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WINTER 2017

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Distributor's Link Magazine Winter Issue 2017 / Vol 40 No1

46 THE DISTRIBUTOR’S

46 THE DISTRIBUTOR’S LINK Anthony Di Maio Anthony E. Di Maio attended Wentworth Institute and Northeastern University. In 1962 he started working with Blind Fasteners as Vice-President of Engineering & Manufacturing for two blind rivet manufacturers. He has been Chairman of the Technical Committee of the Industrial Fasteners Institute (IFI) and is still involved in the writing of IFI specifications. In 1991, he started ADM Engineering and is working with Fastener Manufacturers developing new fasteners and special machinery. He can be reached at ADM Engineering, 6 Hermon Ave., Haverhill, MA 01832; phone and fax 978-521-0277; e-mail: tdimaio@verizon.net. BLIND RIVET FAILURES AND SOLUTIONS Blind rivet failures can be caused by many reasons that can cause delay in production schedules. These blind rivet failures can be avoided by the proper blind rivet set-up conditions and operator training. Below are the blind rivet failures and solutions Rivet Body Length Is Too Long Blind rivet manufacturers list the minimum and maximum work thickness range that the blind rivets is to be used. work pieces together. Note the correct blind rivet length the mandrel head is locked in the upset side of the set blind rivet and the rivet body has compressed and fastened the work pieces together. The “correct length” drawing shows what a properly set blind rivet should look like. Solution: Always use the work thickness listed by the blind rivet manufacturer. Rivet Body Length Is Too Short FIGURE 1 FIGURE 2 Drawing (Figure 1) illustrates the failure of the set blind rivet when the length of the rivet body is too long for the work thickness. Example: Using a size 48 blind rivet that has a minimum work thickness of .376 (9.5mm) to a maximum work thickness of .500 (12.7mm) and use this blind rivet in a work thickness of .187 (4.7mm). In the .187 (4.7mm) work thickness the mandrel head is not trapped in the upset side of the rivet body and the mandrel head can become loose and fall out of the set rivet body. You also will not achieve a high clamp load fastening the CONTRIBUTOR ARTICLE The (Figure 2) drawing illustrates the failure of the set blind rivet when the rivet body is too short for the work thickness. Example: Using a blind rivet that has a maximum work thickness of .500 (12.7mm) and you use this blind rivet in a work thickness of .562 (14.2 mm). There is not enough rivet body to lock the mandrel head and also not enough rivet body to clamp and fasten the work pieces together. This is a blind rivet failure. Solution: Use the blind rivet with the work thickness listed by the manufacturer. CONTINUED ON PAGE 118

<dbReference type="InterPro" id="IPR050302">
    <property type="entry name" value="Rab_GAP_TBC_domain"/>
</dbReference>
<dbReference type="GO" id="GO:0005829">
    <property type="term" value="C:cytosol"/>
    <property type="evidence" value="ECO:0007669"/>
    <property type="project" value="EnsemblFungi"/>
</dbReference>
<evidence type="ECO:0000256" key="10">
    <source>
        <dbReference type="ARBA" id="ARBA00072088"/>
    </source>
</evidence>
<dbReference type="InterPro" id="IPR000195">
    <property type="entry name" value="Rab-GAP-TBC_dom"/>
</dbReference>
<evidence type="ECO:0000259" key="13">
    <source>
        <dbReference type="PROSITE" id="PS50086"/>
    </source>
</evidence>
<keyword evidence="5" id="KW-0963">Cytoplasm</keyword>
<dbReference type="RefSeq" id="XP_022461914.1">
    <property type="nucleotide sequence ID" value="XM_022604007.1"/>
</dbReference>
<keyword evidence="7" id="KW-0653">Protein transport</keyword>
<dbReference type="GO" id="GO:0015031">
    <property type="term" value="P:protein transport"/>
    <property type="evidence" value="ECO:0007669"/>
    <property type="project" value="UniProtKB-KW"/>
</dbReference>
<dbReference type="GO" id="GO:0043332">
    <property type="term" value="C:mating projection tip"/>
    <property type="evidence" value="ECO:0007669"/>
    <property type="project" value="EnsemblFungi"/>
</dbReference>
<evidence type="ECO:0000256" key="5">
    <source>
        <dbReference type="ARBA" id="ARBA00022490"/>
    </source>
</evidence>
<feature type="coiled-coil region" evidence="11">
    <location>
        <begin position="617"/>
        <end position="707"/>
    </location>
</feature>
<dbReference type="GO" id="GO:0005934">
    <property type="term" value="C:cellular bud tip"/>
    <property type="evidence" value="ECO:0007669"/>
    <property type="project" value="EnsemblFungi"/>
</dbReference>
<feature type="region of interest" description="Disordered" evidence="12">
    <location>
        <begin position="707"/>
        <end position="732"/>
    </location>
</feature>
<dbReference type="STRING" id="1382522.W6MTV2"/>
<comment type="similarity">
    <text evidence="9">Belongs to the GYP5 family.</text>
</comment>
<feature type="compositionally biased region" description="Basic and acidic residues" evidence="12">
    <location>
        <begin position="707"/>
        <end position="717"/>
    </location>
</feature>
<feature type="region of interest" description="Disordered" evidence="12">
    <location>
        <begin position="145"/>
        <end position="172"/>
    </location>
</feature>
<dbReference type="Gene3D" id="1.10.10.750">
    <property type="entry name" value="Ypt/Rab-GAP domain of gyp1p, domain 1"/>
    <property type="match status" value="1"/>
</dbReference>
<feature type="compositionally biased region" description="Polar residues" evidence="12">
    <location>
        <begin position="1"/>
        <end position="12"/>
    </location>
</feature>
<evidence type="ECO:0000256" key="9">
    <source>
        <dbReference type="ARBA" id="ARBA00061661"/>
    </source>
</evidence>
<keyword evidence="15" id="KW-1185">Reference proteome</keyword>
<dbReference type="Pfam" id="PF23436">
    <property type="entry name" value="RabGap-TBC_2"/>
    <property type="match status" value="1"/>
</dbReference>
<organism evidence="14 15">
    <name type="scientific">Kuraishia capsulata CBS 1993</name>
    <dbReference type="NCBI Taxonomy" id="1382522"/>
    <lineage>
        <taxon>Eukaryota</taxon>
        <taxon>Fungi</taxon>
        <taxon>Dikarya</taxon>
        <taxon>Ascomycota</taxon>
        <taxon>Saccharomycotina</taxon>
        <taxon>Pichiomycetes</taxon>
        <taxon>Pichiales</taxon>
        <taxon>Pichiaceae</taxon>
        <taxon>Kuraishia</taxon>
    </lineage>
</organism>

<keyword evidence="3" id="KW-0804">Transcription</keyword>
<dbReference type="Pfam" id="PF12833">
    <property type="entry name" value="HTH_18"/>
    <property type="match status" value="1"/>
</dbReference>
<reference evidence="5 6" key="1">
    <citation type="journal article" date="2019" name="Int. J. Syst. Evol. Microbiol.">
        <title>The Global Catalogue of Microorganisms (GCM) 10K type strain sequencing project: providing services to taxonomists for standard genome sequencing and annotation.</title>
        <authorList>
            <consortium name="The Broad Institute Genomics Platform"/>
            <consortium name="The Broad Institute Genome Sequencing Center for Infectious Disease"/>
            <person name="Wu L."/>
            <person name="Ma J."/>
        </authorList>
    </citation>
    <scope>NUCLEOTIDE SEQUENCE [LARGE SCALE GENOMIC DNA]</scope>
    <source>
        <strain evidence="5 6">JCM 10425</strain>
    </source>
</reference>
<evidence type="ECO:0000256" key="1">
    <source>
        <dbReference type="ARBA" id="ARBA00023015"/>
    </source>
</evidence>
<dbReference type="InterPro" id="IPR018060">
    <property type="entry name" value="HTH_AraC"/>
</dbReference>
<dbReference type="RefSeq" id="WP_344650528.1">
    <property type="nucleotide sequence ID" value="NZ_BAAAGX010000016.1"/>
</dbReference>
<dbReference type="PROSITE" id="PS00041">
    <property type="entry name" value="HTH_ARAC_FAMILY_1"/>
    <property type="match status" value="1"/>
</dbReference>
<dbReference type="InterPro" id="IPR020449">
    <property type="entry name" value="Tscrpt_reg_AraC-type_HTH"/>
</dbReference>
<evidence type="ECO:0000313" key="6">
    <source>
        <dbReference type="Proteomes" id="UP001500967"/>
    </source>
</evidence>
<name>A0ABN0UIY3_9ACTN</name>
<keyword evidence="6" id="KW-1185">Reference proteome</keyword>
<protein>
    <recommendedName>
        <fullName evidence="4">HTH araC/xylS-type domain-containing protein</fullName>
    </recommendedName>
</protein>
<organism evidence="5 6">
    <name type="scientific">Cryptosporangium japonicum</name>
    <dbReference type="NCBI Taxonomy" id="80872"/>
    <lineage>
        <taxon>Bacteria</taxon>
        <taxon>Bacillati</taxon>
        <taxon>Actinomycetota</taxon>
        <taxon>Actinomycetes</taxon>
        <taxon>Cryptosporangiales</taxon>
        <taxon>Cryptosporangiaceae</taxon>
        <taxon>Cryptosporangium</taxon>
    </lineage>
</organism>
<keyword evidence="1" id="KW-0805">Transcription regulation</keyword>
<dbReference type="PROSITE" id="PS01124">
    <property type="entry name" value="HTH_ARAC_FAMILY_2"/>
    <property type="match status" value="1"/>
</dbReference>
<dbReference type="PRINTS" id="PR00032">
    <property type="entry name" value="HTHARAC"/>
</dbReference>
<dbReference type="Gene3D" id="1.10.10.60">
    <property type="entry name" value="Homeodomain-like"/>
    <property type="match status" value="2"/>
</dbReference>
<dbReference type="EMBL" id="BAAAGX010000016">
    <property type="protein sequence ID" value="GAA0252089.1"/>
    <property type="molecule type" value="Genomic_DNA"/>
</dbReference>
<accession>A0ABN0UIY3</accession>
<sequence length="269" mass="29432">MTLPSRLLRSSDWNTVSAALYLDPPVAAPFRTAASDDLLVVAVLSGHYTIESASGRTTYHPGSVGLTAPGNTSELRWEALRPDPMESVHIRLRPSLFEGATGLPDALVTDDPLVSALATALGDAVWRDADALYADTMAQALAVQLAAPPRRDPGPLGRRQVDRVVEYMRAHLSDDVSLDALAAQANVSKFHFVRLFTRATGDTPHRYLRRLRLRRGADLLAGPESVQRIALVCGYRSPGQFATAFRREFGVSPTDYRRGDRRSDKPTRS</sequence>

THE DISTRIBUTOR’S LINK 47

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